Send to

Choose Destination
Clin Pharmacol Ther. 2002 Nov;72(5):505-13.

Rifampin markedly decreases plasma concentrations of praziquantel in healthy volunteers.

Author information

Clinical Pharmacology Laboratory, Department of Pharmacology, Faculty of Science, Prince of Songkla University, Hat Yai, Thailand.



Praziquantel is extensively metabolized by the hepatic cytochrome P450 (CYP) enzymes. The CYP3A isoforms are likely to be major enzymes responsible for praziquantel metabolism. Rifampin (INN, rifampicin), a potent enzyme inducer of CYP-mediated metabolism (especially CYP2C9, CYP2C19, and CYP3A4), is known to markedly decrease plasma concentrations and effects of a number coadministered drugs. The aim of this investigation was to study the possible pharmacokinetic interaction between rifampin and praziquantel.


An open, randomized, 2-phase crossover design was used in each study of single or multiple doses. In the single-dose study, 10 healthy Thai male volunteers ingested single doses of 40 mg/kg praziquantel alone (phase 1) or after pretreatment with 600 mg of oral rifampin once daily for 5 days (phase 2). In the multiple-dose study, all participants received multiple doses of 25 mg/kg praziquantel alone (phase 1) or after 5-day pretreatment with 600 mg of oral rifampin once daily (phase 2). Plasma concentrations of praziquantel in each phase were determined by the HPLC method.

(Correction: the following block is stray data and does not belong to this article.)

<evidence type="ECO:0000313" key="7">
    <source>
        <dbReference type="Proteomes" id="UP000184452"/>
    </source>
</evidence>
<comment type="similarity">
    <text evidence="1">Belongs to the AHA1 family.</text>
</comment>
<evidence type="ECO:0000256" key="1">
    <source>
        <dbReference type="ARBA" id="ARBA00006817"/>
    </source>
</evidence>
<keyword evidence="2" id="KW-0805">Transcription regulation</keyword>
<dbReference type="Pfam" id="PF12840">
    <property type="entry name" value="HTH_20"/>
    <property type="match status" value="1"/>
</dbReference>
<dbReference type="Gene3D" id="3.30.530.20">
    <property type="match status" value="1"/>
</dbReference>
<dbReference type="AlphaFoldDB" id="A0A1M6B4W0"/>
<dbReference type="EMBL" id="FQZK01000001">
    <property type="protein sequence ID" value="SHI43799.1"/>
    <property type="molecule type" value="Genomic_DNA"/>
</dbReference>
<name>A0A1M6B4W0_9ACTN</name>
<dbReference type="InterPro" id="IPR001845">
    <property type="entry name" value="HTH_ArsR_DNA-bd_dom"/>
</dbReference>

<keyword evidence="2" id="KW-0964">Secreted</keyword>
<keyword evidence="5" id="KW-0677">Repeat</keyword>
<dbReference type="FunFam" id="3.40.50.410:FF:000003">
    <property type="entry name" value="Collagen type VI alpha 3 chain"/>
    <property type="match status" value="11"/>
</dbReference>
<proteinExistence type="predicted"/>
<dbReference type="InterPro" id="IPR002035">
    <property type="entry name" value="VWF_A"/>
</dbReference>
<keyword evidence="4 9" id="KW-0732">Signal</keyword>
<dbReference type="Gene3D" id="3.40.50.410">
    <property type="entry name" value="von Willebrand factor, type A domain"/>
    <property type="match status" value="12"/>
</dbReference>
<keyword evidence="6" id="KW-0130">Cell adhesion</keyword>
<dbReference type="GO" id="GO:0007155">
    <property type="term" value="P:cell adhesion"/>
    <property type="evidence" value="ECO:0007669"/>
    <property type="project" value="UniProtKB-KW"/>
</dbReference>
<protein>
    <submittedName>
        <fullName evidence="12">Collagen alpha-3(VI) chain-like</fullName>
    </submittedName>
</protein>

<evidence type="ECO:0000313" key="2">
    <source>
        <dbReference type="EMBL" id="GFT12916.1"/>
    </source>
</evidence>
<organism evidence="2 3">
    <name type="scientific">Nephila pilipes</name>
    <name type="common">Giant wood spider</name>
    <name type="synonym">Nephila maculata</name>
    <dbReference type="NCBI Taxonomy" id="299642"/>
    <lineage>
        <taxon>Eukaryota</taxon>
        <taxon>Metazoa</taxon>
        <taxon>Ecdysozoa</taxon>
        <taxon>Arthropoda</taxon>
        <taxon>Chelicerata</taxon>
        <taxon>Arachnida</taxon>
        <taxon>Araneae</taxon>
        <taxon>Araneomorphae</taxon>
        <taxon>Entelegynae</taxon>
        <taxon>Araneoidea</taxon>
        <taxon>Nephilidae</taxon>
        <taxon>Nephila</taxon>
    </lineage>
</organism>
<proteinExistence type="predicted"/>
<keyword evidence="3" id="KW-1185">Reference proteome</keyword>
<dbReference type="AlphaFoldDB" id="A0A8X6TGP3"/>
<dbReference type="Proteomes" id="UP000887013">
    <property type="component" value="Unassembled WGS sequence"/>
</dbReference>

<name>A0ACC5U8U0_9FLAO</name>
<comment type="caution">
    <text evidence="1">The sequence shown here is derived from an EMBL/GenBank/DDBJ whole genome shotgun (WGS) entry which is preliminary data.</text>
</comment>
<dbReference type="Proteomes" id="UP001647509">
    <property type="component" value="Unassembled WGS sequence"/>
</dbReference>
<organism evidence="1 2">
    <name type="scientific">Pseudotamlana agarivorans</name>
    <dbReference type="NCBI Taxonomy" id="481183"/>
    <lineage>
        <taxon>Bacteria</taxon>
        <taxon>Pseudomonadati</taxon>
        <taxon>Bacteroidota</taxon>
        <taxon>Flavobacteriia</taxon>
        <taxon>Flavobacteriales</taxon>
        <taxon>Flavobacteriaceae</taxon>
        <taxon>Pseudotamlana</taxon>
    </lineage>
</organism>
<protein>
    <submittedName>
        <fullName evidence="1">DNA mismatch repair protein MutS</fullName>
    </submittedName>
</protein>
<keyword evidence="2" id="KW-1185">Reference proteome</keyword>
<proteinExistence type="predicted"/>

In the single-dose study, rifampin decreased plasma praziquantel concentrations to undetectable levels in 7 of 10 subjects, whereas praziquantel concentrations were reduced by rifampin to undetectable levels in 5 of 10 subjects in the multiple-dose study. In 3 subjects with measurable concentrations in the single-dose study, rifampin significantly decreased the mean maximum plasma concentration (C(max)) and area under the plasma concentration-time curve from 0 to 24 hours [AUC(0-24)] of praziquantel by 81% (P <.05) and 85% (P <.01), respectively, whereas rifampin significantly decreased the mean C(max) and AUC(0-24) of praziquantel by 74% (P <.05) and 80% (P <.01), respectively, in 5 subjects with measurable concentrations in the multiple-dose study. The mean C(max) and AUC(0-24) of praziquantel in subjects whose praziquantel concentrations could not be detected in the single-dose study (7 subjects) after rifampin pretreatment were reduced by approximately 99% (P <.001) and 94% (P <.001), respectively, and in the multiple-dose study (5 subjects), they were reduced by 98% (P <.05) and 89% (P <.01), respectively.


Rifampin greatly decreased plasma concentrations of single and multiple oral doses of praziquantel to levels lower than that of the minimum therapeutic concentration. Because praziquantel and rifampin are widely used in the treatment of liver flukes (Opisthorchis viverrini) and Mycobacterium tuberculosis, respectively, in Thailand and in some other countries in southeast Asia, the possibility of one drug influencing the pharmacokinetics of the other must be considered. Therefore simultaneous use of rifampin and praziquantel must be avoided in medical practice to optimize the therapeutic efficacy of praziquantel.

[Indexed for MEDLINE]

Supplemental Content

Full text links

Icon for Wiley
Loading ...
Support Center